Take The Pot off the heat and garnish with scallions. Use the lid as a makeshift plate, holding it in one hand and a pair of chopsticks in the other, and alternate bites of chewy, toothsome noodles with rank, dank kimchi.

Do you recognize this pot? Or this ramen? Let us know in the comments below.

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(1) Years later, I’d ask Jean over KaKaoTalk (Korea’s WhatsApp) why she threw that pot away. She wrote back, “Not good for your body~~” She had seen a television segment claiming that those pots can release aluminum into your ramen. But according to the science editor at Cook’s Illustrated, “the amount of aluminum that leaches into food is minimal." Another source, Dr. Sharyn Winters, adds that aluminum, anyway, “is not easily absorbed through the digestive tract.”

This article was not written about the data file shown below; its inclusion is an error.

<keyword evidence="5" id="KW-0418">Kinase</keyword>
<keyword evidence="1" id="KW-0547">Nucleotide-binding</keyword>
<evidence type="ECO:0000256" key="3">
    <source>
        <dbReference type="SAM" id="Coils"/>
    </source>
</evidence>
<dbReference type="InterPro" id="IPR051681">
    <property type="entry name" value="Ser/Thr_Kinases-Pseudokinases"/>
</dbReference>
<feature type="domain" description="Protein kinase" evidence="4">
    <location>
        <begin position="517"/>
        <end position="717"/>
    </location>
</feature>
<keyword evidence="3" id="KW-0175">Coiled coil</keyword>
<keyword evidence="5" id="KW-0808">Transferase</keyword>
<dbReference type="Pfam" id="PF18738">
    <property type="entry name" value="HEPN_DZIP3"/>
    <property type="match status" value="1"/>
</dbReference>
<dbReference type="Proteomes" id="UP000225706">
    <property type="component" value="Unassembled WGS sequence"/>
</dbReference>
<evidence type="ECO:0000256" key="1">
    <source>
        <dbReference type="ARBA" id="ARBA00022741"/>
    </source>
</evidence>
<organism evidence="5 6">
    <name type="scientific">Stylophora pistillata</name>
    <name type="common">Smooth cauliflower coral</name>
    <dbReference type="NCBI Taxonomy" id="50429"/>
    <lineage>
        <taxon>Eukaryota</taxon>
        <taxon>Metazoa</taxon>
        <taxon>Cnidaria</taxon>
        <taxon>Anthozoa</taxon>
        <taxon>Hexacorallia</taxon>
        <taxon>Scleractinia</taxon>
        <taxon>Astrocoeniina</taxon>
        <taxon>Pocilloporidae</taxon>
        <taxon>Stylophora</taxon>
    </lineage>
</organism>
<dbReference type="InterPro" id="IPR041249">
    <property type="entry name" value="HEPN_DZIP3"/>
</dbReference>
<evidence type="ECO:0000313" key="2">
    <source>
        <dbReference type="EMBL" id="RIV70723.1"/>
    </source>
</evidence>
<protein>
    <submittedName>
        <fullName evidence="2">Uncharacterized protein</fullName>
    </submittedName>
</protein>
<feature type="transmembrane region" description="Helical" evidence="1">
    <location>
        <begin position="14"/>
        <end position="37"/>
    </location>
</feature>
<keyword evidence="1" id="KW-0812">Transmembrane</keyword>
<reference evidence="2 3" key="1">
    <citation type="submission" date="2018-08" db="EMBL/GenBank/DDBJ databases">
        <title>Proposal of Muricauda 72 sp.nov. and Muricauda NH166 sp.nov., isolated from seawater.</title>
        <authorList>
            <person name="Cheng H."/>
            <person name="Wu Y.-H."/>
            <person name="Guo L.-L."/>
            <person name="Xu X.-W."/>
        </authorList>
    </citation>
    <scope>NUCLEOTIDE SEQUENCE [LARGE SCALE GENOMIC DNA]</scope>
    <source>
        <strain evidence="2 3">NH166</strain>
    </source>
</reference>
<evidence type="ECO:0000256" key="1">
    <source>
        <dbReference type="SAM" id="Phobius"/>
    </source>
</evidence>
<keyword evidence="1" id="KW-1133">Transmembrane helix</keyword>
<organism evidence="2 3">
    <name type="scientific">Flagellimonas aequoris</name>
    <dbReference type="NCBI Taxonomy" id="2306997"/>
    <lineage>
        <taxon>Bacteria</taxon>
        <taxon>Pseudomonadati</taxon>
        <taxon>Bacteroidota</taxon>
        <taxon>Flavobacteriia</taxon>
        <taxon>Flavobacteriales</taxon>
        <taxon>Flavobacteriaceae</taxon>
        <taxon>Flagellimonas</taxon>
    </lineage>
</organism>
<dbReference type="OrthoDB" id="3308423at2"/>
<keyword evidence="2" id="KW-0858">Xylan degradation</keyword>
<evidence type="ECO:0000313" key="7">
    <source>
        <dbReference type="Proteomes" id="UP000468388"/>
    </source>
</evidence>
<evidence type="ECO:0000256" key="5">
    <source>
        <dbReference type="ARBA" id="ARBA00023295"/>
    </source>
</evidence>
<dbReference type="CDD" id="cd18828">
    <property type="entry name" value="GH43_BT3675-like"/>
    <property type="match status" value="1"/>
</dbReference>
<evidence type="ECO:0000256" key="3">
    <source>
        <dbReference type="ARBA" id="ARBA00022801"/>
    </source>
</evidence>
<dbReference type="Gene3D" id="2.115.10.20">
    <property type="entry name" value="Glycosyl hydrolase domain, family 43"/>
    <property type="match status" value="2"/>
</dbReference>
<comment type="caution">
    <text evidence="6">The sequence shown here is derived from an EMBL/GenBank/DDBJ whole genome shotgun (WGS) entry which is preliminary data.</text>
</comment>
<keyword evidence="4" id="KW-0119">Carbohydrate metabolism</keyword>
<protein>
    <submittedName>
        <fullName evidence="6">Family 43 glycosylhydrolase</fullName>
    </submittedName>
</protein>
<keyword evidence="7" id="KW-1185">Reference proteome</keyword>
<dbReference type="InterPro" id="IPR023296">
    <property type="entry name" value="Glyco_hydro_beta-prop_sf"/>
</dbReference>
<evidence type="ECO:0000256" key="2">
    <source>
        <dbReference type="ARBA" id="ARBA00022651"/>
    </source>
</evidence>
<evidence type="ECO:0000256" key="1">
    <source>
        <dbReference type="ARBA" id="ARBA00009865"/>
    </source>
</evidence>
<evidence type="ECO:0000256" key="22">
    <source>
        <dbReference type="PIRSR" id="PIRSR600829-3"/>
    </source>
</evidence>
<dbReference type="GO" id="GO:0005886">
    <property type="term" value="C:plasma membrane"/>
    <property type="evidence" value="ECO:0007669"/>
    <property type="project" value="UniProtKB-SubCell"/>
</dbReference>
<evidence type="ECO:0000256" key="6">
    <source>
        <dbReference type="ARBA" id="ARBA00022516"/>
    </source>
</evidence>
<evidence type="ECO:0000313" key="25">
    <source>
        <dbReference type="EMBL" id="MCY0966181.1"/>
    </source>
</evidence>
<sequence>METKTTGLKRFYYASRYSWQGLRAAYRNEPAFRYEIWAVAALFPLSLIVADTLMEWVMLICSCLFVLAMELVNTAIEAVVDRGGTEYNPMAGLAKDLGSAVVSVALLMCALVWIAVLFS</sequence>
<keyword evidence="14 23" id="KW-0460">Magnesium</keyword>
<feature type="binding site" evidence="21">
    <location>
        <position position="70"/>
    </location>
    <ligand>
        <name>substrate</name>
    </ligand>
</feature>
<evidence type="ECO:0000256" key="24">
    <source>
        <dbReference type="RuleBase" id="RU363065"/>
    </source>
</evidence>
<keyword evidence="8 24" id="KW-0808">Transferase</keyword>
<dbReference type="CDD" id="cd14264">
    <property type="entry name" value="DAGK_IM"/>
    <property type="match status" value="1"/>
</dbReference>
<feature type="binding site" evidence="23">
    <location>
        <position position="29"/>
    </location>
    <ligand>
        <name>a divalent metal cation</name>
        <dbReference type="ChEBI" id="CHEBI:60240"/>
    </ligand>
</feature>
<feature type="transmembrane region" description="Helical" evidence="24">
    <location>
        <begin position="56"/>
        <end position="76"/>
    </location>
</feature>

(2) There is South Korean census data out there that proves more and more Koreans are choosing to live alone. A “solo-darity” movement is making waves, in which a growing number of Korean women are rejecting marriage and outdated gender roles. There’s even a solo dining trend called honbap, a celebration of eating alone. These patterns might evidence why those quick-boiling, single-portion ramen pots are as popular today, in our All-Clad and Le Creuset present, as they were in the 1960s when they first gained traction in postwar South Korea.

(3) Shin Ramyun’s marketing has been historically gendered. The brand’s official jingle is still, in 2019: “Shin Ramyun can make a man cry.”

See what other Food52 readers are saying.

  • Peg
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  • Yi Yan